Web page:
History of Apache Storm and lessons learned



There are two ways you can go about releasing open source software. The first is to "go big", build a lot of hype for the project, and then get as much exposure as possible on release. This approach can be risky though, since if the quality isn't there or you mess up the messaging, you will alienate a huge number of people to the project on day one. That could kill any chance the project had to be successful.

The second approach is to quietly release the code and let the software slowly gain adoption. This avoids the risks of the first approach, but it has its own risk of people viewing the project as insignificant and ignoring it.

I decided to go with the first approach. I knew I had a very high quality, very useful piece of software, and through my experience with my first open source project Cascalog, I was confident I could get the messaging right.

尽可能多地建立social proof. 但是尽管如此还是有很多反馈没有获取到

A key issue you have to deal with to get adoption for a project is building social proof. Social proof exists in many forms: documented real-world usage of the project, Github watchers, mailing list activity, mailing list subscribers, Twitter followers, blog posts about the project, etc.

I set up a "Powered By" page for Storm to get that last piece of critical social proof going. Rather than just have a list of companies, I requested that everyone who listed themselves on that page include a short paragraph about how they're using it. This allows people reading that page to get a sense of the variety of use cases and scales that Storm can be used for. I included a link to my email on that page for people who wanted to be listed on it. As I did the tech talk circuit, that page continued to grow and grow.

Filling the "Powered By" page for a project can be frustrating, as there can be a lot of people using your project that you're not aware of. I remember one time I got an email from one of the biggest Chinese companies in the world asking to be listed on Storm's Powered By page. They had been using Storm for over a year at that point, but that whole time I had no idea. To this day I don't know the best way to get people to tell you they're using your software. Besides the link to my email on Storm's Powered By page, the technique I've used is to occasionally solicit Powered By submissions via Twitter and the mailing list.

"visonary-driven" development 优势和劣势

和"consensus-driven" development相比,比较适合用在项目初期很多方案都还不太确定的时候

The hardest part about building an open source project is building the community of developers contributing to the project. This is definitely something I struggled with.

For the first 1.5 years after release, I drove all development of Storm. All changes to the project went through me. There were pros and cons to having all development centered on me.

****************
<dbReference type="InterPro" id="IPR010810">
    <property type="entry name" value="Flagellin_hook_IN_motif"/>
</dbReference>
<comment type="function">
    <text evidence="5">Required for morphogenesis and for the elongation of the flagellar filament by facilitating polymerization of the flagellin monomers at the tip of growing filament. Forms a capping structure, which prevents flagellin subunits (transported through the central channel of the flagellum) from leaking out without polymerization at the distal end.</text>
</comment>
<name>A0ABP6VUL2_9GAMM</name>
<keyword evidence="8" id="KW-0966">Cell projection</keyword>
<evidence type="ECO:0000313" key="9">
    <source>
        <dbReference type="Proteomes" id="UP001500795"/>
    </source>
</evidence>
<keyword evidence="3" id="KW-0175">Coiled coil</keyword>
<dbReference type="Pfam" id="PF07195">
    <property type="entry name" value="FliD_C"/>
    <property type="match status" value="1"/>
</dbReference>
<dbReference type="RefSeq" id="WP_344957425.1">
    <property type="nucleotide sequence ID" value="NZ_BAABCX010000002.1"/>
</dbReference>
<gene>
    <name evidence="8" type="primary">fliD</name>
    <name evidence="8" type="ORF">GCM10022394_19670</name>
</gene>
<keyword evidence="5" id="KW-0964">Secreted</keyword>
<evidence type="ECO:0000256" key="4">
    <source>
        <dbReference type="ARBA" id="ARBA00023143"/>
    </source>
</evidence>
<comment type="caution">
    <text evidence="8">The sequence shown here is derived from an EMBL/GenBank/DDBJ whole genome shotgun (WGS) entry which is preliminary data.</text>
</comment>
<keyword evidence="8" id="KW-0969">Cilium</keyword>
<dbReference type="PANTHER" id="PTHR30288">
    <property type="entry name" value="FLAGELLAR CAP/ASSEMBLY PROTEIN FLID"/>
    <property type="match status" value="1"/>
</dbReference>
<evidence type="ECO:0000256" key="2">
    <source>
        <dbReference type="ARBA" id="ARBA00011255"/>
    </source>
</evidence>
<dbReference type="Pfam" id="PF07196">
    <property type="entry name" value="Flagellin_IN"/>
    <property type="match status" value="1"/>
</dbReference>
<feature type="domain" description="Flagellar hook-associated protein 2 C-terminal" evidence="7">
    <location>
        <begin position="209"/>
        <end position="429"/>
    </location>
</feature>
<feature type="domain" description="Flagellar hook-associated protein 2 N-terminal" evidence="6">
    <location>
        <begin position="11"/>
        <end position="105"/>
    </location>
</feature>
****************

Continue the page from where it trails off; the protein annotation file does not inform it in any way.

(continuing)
By controlling every detail of the project, I could ensure the project remained at a very high quality. Since I knew the project from top to bottom, I could anticipate all the ways any given change would affect the project as a whole. And since I had a vision of where the project should go, I could prevent any changes from going in that conflicted with that vision (or modify them to be consistent). I could ensure the project always had a consistent design and experience.

Unfortunately, "visionary-driven development" has a major drawback in that it makes it very hard to build an active and enthusiastic development community. First off, there's very little room for anyone to come in and make major contributions, since I am controlling everything. Second, I am a major bottleneck in all development. It became very, very hard to keep up with pull requests coming in (remember, I was also building a brand new infrastructure team within Twitter at the same time). So people would get discouraged from contributing to the project due to the incredibly slow feedback/merge cycle.

Another drawback to centering development on myself was that people viewed me as a single point of failure for the project. People brought up concerns to me of what would happen if I got hit by a bus. This concern actually limited the project less than you would think, as Storm was adopted by tons of major companies while I was at the center of development, including Yahoo!, Groupon, The Weather Channel, WebMD, Cerner, Alibaba, Baidu, Taobao, and many other companies.

Finally, the worst aspect to centering development on myself was the burden I personally felt. It's a ton of pressure and makes it hard to take a break. However, I was hesitant to expand control over project development to others because I was worried about project quality suffering. There was no way anyone else would have the deep understanding I did of the entire code base, and inevitably that would lead to changes going in with unintended consequences. However, I began to realize that this is something you have to accept when expanding a developer community. And later on I would realize this isn't as big of a deal as I thought.

To put it another way, I think "visionary-driven development" is necessary when the solution space still has a lot of uncertainty in it. When the solution space is relatively well understood, the value of "visionary-driven development" diminishes dramatically. Then having that one person as a bottleneck seriously inhibits growth of the project.